You’ll learn 3 key strategies you can use to make better decisions for managing your stock option holdings. Including:
If stock options are one of the perks of your job, you don’t want to get bit by the tax dog, so don’t miss this episode.
It is important to understand the type of stock options that you have. There are two primary types of company stock options: incentive and non-qualified. The difference between the two is how they are taxed.
Non-qualified stock options have no real risks until they are exercised since they aren’t worth anything until they are above the strike price, or “in the money.” You can exercise your right to purchase these stock options at the strike price, but they first have to vest over a period of time, typically 4 years. If choosing to exercise and not immediately sell, and the stock price is above the strike price, your shares are in the money. If choosing to sell while in the money, any gain would be taxed at ordinary income rates and come through your paystub in most cases.
Incentive stock options alternatively, offer the opportunity for preferential tax treatment compared to non-qualified stock options. To get preferential long-term capital gains tax treatment, you must be 2 years from the grant date and 1 year after you've exercised. This is known as a qualifying disposition.
The big risk if choosing this strategy is the potential for phantom income to be taxed at AMT rates. Before you reach the 12 month timestamp, the stock price could fall dramatically. If this occurs after the end of the calendar year when the exercise occurred, you would still be responsible for alternative minimum tax due on the 'bargain element," the difference between the strike price and fair market value of the stock when exercised. It's called phantom income, because the income effectively disappears, but the tax remains on gains that are no longer there due to a sinking stock price.
Understanding strategies to unwind your stock options can be complex, which is why it's helpful to work with a professional. A financial professional can help guide you through the challenging decisions that stock options present. Stock options can be a very valuable part of your net worth and you don’t want to make the wrong moves. Taxes and holding periods aren’t the only challenges that you face by owning stock options; the concentration that you might have can pose further risk.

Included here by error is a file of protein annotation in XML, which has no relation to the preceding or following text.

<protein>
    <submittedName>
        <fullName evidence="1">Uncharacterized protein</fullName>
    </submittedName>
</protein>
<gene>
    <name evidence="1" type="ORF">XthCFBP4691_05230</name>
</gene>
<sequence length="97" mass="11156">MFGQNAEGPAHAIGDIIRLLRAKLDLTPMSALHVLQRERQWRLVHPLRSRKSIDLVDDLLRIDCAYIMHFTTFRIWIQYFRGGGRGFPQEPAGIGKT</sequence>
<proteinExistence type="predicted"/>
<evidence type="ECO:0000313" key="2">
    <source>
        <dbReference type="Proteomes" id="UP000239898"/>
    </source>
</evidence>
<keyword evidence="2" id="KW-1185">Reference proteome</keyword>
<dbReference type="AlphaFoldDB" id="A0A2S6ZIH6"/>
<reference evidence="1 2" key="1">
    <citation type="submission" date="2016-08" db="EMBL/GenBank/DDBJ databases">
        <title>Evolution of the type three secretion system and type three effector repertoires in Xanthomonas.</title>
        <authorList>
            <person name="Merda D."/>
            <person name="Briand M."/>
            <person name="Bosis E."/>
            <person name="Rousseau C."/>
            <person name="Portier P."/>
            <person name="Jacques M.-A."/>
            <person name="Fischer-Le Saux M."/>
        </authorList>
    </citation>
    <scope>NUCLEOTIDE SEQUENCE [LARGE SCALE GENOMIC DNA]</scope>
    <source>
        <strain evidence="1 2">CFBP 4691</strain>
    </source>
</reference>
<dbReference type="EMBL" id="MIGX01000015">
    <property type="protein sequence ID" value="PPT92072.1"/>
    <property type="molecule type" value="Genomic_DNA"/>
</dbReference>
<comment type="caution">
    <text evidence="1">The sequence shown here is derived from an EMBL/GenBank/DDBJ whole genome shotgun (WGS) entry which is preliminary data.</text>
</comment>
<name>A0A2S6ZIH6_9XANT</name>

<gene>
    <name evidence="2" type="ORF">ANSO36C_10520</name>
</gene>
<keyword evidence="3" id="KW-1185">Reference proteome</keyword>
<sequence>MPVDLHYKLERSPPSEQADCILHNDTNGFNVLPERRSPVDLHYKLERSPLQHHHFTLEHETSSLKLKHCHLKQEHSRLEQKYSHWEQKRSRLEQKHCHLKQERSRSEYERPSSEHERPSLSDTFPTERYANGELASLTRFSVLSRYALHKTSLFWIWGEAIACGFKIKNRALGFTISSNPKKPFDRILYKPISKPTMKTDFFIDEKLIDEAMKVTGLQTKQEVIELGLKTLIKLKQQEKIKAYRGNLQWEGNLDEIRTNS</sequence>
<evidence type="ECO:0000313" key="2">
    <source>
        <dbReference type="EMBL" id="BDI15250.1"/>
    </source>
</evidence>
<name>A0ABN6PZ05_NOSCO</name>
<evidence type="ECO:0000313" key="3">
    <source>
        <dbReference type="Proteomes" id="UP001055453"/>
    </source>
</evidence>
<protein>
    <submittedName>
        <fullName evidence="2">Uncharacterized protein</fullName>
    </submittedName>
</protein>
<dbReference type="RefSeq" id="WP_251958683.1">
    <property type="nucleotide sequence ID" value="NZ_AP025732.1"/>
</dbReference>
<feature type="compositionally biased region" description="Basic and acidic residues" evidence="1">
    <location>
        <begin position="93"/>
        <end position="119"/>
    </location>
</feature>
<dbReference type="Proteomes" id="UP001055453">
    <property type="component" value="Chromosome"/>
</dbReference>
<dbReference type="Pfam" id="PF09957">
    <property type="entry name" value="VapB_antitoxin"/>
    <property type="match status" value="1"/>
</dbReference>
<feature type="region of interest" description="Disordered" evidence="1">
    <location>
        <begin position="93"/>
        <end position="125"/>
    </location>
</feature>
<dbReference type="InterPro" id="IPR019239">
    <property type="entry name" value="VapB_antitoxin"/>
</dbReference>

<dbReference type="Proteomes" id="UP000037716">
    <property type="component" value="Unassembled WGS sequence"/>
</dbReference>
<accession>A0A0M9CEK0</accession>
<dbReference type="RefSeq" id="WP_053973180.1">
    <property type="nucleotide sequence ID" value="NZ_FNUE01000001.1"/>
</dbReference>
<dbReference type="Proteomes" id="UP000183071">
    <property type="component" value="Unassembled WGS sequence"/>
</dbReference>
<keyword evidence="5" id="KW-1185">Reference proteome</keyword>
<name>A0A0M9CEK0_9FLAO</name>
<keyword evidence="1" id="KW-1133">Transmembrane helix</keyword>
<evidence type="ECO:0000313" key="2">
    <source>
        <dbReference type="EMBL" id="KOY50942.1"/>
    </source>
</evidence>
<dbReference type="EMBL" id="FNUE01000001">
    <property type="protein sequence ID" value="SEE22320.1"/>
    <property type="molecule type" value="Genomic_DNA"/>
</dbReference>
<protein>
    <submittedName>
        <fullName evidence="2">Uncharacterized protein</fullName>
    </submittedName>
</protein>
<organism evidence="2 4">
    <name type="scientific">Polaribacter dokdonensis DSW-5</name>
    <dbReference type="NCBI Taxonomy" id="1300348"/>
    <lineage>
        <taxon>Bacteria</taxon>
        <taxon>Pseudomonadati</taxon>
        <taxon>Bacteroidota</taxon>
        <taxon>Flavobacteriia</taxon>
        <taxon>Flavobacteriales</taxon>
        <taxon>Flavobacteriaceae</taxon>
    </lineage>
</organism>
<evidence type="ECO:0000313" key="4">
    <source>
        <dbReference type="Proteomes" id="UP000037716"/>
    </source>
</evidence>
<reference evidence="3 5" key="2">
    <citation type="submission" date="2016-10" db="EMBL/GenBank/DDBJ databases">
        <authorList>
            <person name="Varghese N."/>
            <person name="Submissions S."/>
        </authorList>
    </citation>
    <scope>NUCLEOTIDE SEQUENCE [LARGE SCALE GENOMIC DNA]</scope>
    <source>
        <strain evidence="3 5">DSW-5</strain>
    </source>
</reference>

The advantage of having stock options in your benefits package could end up being a sizable risk if not managed properly. You may end up holding a supersized concentration of one stock. Having your net worth tied up in one stock can lead to more risk vs. a diversified portfolio. But many people delay selling because of the potential negative tax impact of selling.
There are ways you can manage these risks. One way is to set target prices to time your exit. You won’t always make the right call, but if you set up a framework to help manage your decisions it can help take the emotions out of the sale. You’ll also want to consider the impact of your stock options on other areas of your financial plan.
There may be times when you are forced to sell before you are ready. This could be a large, infrequent income event that could change your tax situation. One of the best ways to see this impact is running a tax projection for the year.
You may be able to take advantage of tax-loss harvesting to offset some of your tax burden. If you are charitably minded, then another way to reduce your tax liability is to set up a donor-advised fund.
In the end, remember that stock options are a reward for your hard work. You don’t want to ignore them or get caught up in analysis paralysis. You can avoid this by building your decision-making framework or working with a financial professional that can help walk you through your choices.